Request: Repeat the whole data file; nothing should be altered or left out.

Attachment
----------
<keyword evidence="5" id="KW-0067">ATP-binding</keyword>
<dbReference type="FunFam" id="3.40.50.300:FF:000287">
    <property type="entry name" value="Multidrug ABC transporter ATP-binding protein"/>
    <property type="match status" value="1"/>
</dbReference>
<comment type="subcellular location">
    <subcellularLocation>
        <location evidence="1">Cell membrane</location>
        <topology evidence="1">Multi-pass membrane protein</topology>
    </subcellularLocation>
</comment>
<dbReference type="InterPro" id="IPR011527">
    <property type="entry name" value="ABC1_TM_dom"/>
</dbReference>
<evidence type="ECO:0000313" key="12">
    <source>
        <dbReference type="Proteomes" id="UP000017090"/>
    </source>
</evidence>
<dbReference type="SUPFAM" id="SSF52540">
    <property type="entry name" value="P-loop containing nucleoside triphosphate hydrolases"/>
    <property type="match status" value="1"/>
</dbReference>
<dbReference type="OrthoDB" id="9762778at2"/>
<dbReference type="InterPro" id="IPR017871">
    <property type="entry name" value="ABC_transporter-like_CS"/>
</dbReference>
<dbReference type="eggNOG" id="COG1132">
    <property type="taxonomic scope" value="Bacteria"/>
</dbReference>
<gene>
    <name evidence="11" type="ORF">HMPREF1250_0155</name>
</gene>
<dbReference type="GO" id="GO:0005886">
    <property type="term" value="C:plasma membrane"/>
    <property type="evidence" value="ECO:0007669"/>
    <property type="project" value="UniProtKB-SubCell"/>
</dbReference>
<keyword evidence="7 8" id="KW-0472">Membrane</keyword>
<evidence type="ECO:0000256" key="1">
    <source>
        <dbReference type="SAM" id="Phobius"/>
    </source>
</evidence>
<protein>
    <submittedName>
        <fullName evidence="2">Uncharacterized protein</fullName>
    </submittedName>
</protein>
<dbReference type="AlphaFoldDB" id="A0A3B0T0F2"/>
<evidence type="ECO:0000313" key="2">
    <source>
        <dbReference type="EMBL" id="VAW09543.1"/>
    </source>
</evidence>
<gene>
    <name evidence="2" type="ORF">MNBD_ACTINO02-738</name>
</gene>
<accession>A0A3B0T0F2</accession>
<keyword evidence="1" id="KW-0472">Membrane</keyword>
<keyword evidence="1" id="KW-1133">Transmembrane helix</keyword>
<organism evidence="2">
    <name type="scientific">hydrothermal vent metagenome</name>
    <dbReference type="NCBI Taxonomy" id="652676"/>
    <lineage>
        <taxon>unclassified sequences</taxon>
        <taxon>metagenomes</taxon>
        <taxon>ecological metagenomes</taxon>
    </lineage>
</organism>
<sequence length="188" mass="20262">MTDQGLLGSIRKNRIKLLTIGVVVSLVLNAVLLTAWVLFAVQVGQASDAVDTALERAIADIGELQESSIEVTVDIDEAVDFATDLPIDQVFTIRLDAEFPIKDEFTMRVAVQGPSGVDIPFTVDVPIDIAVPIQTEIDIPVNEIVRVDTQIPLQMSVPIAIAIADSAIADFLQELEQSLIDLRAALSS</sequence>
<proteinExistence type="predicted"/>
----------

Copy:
<keyword evidence="5" id="KW-0067">ATP-binding</keyword>
<dbReference type="FunFam" id="3.40.50.300:FF:000287">
    <property type="entry name" value="Multidrug ABC transporter ATP-binding protein"/>
    <property type="match status" value="1"/>
</dbReference>
<comment type="subcellular location">
    <subcellularLocation>
        <location evidence="1">Cell membrane</location>
        <topology evidence="1">Multi-pass membrane protein</topology>
    </subcellularLocation>
</comment>
<dbReference type="InterPro" id="IPR011527">
    <property type="entry name" value="ABC1_TM_dom"/>
</dbReference>
<evidence type="ECO:0000313" key="12">
    <source>
        <dbReference type="Proteomes" id="UP000017090"/>
    </source>
</evidence>
<dbReference type="SUPFAM" id="SSF52540">
    <property type="entry name" value="P-loop containing nucleoside triphosphate hydrolases"/>
    <property type="match status" value="1"/>
</dbReference>
<dbReference type="OrthoDB" id="9762778at2"/>
<dbReference type="InterPro" id="IPR017871">
    <property type="entry name" value="ABC_transporter-like_CS"/>
</dbReference>
<dbReference type="eggNOG" id="COG1132">
    <property type="taxonomic scope" value="Bacteria"/>
</dbReference>
<gene>
    <name evidence="11" type="ORF">HMPREF1250_0155</name>
</gene>
<dbReference type="GO" id="GO:0005886">
    <property type="term" value="C:plasma membrane"/>
    <property type="evidence" value="ECO:0007669"/>
    <property type="project" value="UniProtKB-SubCell"/>
</dbReference>
<keyword evidence="7 8" id="KW-0472">Membrane</keyword>
<evidence type="ECO:0000256" key="1">
    <source>
        <dbReference type="SAM" id="Phobius"/>
    </source>
</evidence>
<protein>
    <submittedName>
        <fullName evidence="2">Uncharacterized protein</fullName>
    </submittedName>
</protein>
<dbReference type="AlphaFoldDB" id="A0A3B0T0F2"/>
<evidence type="ECO:0000313" key="2">
    <source>
        <dbReference type="EMBL" id="VAW09543.1"/>
    </source>
</evidence>
<gene>
    <name evidence="2" type="ORF">MNBD_ACTINO02-738</name>
</gene>
<accession>A0A3B0T0F2</accession>
<keyword evidence="1" id="KW-0472">Membrane</keyword>
<keyword evidence="1" id="KW-1133">Transmembrane helix</keyword>
<organism evidence="2">
    <name type="scientific">hydrothermal vent metagenome</name>
    <dbReference type="NCBI Taxonomy" id="652676"/>
    <lineage>
        <taxon>unclassified sequences</taxon>
        <taxon>metagenomes</taxon>
        <taxon>ecological metagenomes</taxon>
    </lineage>
</organism>
<sequence length="188" mass="20262">MTDQGLLGSIRKNRIKLLTIGVVVSLVLNAVLLTAWVLFAVQVGQASDAVDTALERAIADIGELQESSIEVTVDIDEAVDFATDLPIDQVFTIRLDAEFPIKDEFTMRVAVQGPSGVDIPFTVDVPIDIAVPIQTEIDIPVNEIVRVDTQIPLQMSVPIAIAIADSAIADFLQELEQSLIDLRAALSS</sequence>
<proteinExistence type="predicted"/>